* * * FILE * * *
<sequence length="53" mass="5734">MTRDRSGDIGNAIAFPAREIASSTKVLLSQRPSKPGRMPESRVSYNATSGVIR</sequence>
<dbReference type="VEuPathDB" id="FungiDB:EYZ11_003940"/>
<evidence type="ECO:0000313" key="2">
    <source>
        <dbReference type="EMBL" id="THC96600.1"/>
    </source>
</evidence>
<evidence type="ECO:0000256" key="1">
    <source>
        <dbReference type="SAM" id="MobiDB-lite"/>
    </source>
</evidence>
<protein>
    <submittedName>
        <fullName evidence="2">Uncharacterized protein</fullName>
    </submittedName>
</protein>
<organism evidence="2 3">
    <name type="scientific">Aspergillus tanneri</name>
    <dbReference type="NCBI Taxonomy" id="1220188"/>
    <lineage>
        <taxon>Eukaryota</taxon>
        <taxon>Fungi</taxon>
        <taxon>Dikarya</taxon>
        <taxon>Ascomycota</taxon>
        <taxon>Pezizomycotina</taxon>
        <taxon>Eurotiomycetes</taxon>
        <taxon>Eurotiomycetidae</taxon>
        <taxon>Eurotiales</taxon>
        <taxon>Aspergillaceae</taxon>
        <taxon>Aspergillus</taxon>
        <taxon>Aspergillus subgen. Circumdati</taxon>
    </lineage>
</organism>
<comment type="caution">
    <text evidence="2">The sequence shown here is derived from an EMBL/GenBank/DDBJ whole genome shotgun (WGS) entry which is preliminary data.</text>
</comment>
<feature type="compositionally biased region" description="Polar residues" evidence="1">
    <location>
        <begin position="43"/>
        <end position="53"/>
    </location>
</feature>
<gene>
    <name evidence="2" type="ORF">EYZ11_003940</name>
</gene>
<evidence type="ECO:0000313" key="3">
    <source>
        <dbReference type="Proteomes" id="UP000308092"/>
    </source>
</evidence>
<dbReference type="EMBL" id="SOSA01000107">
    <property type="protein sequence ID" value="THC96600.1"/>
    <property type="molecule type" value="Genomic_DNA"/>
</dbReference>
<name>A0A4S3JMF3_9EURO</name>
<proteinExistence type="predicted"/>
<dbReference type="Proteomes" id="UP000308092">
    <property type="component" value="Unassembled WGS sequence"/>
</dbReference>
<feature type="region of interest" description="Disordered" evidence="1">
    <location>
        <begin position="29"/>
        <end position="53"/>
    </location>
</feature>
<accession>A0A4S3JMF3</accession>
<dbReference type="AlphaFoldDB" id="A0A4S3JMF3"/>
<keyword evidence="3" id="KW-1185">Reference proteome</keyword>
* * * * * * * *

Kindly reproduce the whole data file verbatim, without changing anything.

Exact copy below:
<sequence length="53" mass="5734">MTRDRSGDIGNAIAFPAREIASSTKVLLSQRPSKPGRMPESRVSYNATSGVIR</sequence>
<dbReference type="VEuPathDB" id="FungiDB:EYZ11_003940"/>
<evidence type="ECO:0000313" key="2">
    <source>
        <dbReference type="EMBL" id="THC96600.1"/>
    </source>
</evidence>
<evidence type="ECO:0000256" key="1">
    <source>
        <dbReference type="SAM" id="MobiDB-lite"/>
    </source>
</evidence>
<protein>
    <submittedName>
        <fullName evidence="2">Uncharacterized protein</fullName>
    </submittedName>
</protein>
<organism evidence="2 3">
    <name type="scientific">Aspergillus tanneri</name>
    <dbReference type="NCBI Taxonomy" id="1220188"/>
    <lineage>
        <taxon>Eukaryota</taxon>
        <taxon>Fungi</taxon>
        <taxon>Dikarya</taxon>
        <taxon>Ascomycota</taxon>
        <taxon>Pezizomycotina</taxon>
        <taxon>Eurotiomycetes</taxon>
        <taxon>Eurotiomycetidae</taxon>
        <taxon>Eurotiales</taxon>
        <taxon>Aspergillaceae</taxon>
        <taxon>Aspergillus</taxon>
        <taxon>Aspergillus subgen. Circumdati</taxon>
    </lineage>
</organism>
<comment type="caution">
    <text evidence="2">The sequence shown here is derived from an EMBL/GenBank/DDBJ whole genome shotgun (WGS) entry which is preliminary data.</text>
</comment>
<feature type="compositionally biased region" description="Polar residues" evidence="1">
    <location>
        <begin position="43"/>
        <end position="53"/>
    </location>
</feature>
<gene>
    <name evidence="2" type="ORF">EYZ11_003940</name>
</gene>
<evidence type="ECO:0000313" key="3">
    <source>
        <dbReference type="Proteomes" id="UP000308092"/>
    </source>
</evidence>
<dbReference type="EMBL" id="SOSA01000107">
    <property type="protein sequence ID" value="THC96600.1"/>
    <property type="molecule type" value="Genomic_DNA"/>
</dbReference>
<name>A0A4S3JMF3_9EURO</name>
<proteinExistence type="predicted"/>
<dbReference type="Proteomes" id="UP000308092">
    <property type="component" value="Unassembled WGS sequence"/>
</dbReference>
<feature type="region of interest" description="Disordered" evidence="1">
    <location>
        <begin position="29"/>
        <end position="53"/>
    </location>
</feature>
<accession>A0A4S3JMF3</accession>
<dbReference type="AlphaFoldDB" id="A0A4S3JMF3"/>
<keyword evidence="3" id="KW-1185">Reference proteome</keyword>